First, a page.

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Tip of the Day
Language: Java
Expertise: Beginner
Oct 5, 1999

Treat the User to Consistency Between Sessions

It is common for an application to retain user preferences between sessions. In Java, the java.util.Properties class provides you with a simple, elegant mechanism for storage and management of properties. An extension of java.util.Hashtable, the Properties class represents a persistent set of property pairs that can be written to, and read from a stream. Each property pair consists of a key and a value. Both key and value are of String data types.

You should note that java.util.Properties has a protected data member "protected Properties defaults". This is for a default set of properties. but since you cannot directly set a protected data member, you can extend java.util.Properties like the following manner:

 

import java.util.*;

public class Prop1 extends java.util.Properties
{
    public Prop1()
    {
        super();
    }
    public void setDefault(Properties defProp)
    {
        defaults = defProp;
    }    
}
Now, let's do some saving, and loading of properties:
 
java.util.Properties defProp = new java.util.Properties();
defProp.put("HEIGHT", "100");
defProp.put("WIDTH", "200");
defProp.put("TEXT_COLOR", "BLACK");		
String propFileName = "defProp.prp";
String comment = "DEFAULT APP SETTINGS, //
date will be different for you";
java.io.File outFile = new java.io.File(propFileName);
java.io.OutputStream out = null;
try
{
    out = new java.io.FileOutputStream(outFile);
    defProp.save(out, comment);
}
catch(java.io.IOException ioe){/*handle exception*/}
finally
{
    try{out.flush();out.close();}
   catch(Exception e){/*handle exception*/}
   out = null;		        
}
/*
now, if you look at defProp.prp in your app directory, you see:
#DEFAULT APP SETTINGS, //the date will be different for you 
of course
#Fri Sep 24 09:55:02 EDT 1999
HEIGHT=100
WIDTH=200
TEXT_COLOR=BLACK
*/
Prop1 prop = new Prop1();
prop.setDefault((java.util.Properties) defProp);
prop.put("HEIGHT","300");
prop.put("WIDTH","300");
propFileName = "prop.prp";
comment = "APP SETTINGS, //date will be different for you 
of course";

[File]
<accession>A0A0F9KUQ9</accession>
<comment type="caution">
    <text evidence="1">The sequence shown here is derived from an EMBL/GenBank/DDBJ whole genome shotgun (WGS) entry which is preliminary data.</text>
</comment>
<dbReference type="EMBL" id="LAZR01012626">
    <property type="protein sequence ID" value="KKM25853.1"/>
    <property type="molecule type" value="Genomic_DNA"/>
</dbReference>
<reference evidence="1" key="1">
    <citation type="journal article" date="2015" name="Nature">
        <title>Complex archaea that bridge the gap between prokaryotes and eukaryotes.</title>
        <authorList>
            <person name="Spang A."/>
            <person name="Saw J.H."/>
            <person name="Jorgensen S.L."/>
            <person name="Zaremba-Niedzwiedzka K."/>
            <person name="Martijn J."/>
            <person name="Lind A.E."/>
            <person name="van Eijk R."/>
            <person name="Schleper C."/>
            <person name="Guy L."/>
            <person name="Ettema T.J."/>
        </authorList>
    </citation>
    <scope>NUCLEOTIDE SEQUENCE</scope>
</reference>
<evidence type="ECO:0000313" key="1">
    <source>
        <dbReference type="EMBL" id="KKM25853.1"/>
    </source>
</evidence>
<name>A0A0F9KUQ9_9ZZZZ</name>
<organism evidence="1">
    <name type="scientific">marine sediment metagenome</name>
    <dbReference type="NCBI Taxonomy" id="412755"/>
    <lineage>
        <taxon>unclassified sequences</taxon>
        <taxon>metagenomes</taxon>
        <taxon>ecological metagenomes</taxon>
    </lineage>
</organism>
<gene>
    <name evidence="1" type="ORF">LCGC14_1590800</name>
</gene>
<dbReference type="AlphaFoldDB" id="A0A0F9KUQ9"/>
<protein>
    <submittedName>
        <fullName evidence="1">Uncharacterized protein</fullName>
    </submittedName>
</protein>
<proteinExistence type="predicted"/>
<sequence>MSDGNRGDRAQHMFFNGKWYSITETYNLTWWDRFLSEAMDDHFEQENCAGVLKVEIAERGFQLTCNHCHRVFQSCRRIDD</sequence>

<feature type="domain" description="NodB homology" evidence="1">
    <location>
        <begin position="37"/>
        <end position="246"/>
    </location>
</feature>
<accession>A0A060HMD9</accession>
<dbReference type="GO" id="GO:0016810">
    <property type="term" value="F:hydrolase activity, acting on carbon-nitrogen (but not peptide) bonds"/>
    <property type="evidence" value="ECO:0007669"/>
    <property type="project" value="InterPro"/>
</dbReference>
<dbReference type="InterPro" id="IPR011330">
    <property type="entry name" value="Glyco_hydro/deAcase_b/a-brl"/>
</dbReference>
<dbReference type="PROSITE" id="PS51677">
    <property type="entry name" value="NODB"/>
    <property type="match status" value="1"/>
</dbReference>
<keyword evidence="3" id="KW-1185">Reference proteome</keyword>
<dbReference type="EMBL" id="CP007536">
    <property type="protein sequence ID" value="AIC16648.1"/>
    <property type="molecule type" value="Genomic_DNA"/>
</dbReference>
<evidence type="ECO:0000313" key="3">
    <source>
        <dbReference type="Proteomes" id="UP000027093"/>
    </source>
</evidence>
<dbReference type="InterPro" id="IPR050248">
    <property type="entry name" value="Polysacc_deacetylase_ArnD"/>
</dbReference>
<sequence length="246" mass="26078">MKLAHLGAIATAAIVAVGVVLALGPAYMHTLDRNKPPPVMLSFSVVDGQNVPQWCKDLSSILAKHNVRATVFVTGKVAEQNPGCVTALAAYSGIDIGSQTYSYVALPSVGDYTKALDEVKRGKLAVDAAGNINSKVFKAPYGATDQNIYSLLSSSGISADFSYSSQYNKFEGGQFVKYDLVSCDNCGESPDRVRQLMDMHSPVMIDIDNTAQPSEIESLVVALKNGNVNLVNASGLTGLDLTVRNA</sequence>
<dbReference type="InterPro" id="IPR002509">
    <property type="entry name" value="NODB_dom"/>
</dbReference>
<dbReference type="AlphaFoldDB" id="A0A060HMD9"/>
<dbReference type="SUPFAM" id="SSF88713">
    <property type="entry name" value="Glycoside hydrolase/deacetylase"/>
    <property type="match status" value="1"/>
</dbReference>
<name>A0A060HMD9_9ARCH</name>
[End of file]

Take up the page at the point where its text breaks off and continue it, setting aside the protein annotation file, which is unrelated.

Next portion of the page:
outFile = new java.io.File(propFileName);
try
{
     out = new java.io.FileOutputStream(outFile);
     prop.save(out, comment);
}
catch(java.io.IOException ioe){/*handle exception*/}
finally
{
    try{out.flush();out.close();}
    catch(Exception e){/*handle exception*/}
    out = null;		        
}
/*
now, if you look at prop.prp in your app directory, 
you see        
#APP SETTINGS, //the date will be different for you 
of course
#Fri Sep 24 09:51:24 EDT 1999
HEIGHT=300
WIDTH=300
*/        
//Now load them
defProp = null;
prop = null;
defProp = new java.util.Properties();
propFileName = "defProp.prp";
java.io.File inFile = new java.io.File(propFileName);
java.io.FileInputStream in = null;
try
{
    in = new java.io.FileInputStream(inFile);
    defProp.load(in);
}
catch(java.io.IOException ioe){/*handle exception*/}
finally
{
    try{in.close();}
    catch(Exception e){/*handle exception*/}
    in = null;		        
}
prop = new Prop1();
propFileName = "prop.prp";
inFile=null;
inFile = new java.io.File(propFileName);
in = null;
try
{
    in = new java.io.FileInputStream(inFile);
    prop.load(in);
}
catch(java.io.IOException ioe){/*handle exception*/}
finally
{
    try{in.close();}
    catch(Exception e){/*handle exception*/}
     in = null;		        
}
prop.setDefault(defProp);        
System.out.println(prop.getProperty("HEIGHT"));
System.out.println(prop.getProperty("WIDTH"));
System.out.println(prop.getProperty("TEXT_COLOR"));//
this from default
//there is also a 
//"public String getProperty(String key,String defaultValue)
//method that returns the default value argument if the 
property is not
found.
System.out.println(prop.getProperty("BACKGROUND", "WHITE"));
Pay attention to the version of JDK you use; Java 2 has added some methods to java.util.Properties:
 
"public Object setProperty(String key,String value)"
This method calls the hashtable method put. Provided for parallelism with the getProperties method.
 
"public void store(OutputStream out,String header) throws 
IOException"
This method writes this property list (key and element pairs) in this Properties table to the output stream in a format suitable for loading into a Properties table using the load method.

Java 2 has deprecated the following:

 
"public void save(OutputStream out,String header)"
in favor of
 
"public void store(OutputStream out,String header) throws 
IOException"
Behrouz Fallahi
 
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